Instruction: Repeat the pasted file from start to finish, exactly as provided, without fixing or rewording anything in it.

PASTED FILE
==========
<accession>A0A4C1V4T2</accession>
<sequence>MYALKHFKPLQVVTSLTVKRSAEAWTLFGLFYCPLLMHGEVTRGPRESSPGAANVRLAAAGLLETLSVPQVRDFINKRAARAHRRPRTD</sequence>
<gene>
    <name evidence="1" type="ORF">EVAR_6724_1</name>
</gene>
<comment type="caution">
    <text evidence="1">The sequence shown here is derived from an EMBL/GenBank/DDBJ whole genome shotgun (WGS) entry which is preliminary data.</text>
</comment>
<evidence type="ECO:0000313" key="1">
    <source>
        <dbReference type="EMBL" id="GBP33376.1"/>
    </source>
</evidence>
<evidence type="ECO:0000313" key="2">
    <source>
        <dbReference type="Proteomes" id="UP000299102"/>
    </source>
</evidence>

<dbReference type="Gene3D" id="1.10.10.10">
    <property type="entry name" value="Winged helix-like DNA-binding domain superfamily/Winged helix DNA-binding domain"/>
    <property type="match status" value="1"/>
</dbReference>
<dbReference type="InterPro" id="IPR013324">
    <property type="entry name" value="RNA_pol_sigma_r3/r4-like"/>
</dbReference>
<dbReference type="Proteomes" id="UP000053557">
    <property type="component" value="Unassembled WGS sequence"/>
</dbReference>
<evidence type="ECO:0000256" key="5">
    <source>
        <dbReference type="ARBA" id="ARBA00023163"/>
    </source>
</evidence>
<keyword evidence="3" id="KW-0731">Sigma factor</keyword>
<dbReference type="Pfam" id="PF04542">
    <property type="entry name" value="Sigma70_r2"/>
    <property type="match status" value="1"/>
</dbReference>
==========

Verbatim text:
<accession>A0A4C1V4T2</accession>
<sequence>MYALKHFKPLQVVTSLTVKRSAEAWTLFGLFYCPLLMHGEVTRGPRESSPGAANVRLAAAGLLETLSVPQVRDFINKRAARAHRRPRTD</sequence>
<gene>
    <name evidence="1" type="ORF">EVAR_6724_1</name>
</gene>
<comment type="caution">
    <text evidence="1">The sequence shown here is derived from an EMBL/GenBank/DDBJ whole genome shotgun (WGS) entry which is preliminary data.</text>
</comment>
<evidence type="ECO:0000313" key="1">
    <source>
        <dbReference type="EMBL" id="GBP33376.1"/>
    </source>
</evidence>
<evidence type="ECO:0000313" key="2">
    <source>
        <dbReference type="Proteomes" id="UP000299102"/>
    </source>
</evidence>

<dbReference type="Gene3D" id="1.10.10.10">
    <property type="entry name" value="Winged helix-like DNA-binding domain superfamily/Winged helix DNA-binding domain"/>
    <property type="match status" value="1"/>
</dbReference>
<dbReference type="InterPro" id="IPR013324">
    <property type="entry name" value="RNA_pol_sigma_r3/r4-like"/>
</dbReference>
<dbReference type="Proteomes" id="UP000053557">
    <property type="component" value="Unassembled WGS sequence"/>
</dbReference>
<evidence type="ECO:0000256" key="5">
    <source>
        <dbReference type="ARBA" id="ARBA00023163"/>
    </source>
</evidence>
<keyword evidence="3" id="KW-0731">Sigma factor</keyword>
<dbReference type="Pfam" id="PF04542">
    <property type="entry name" value="Sigma70_r2"/>
    <property type="match status" value="1"/>
</dbReference>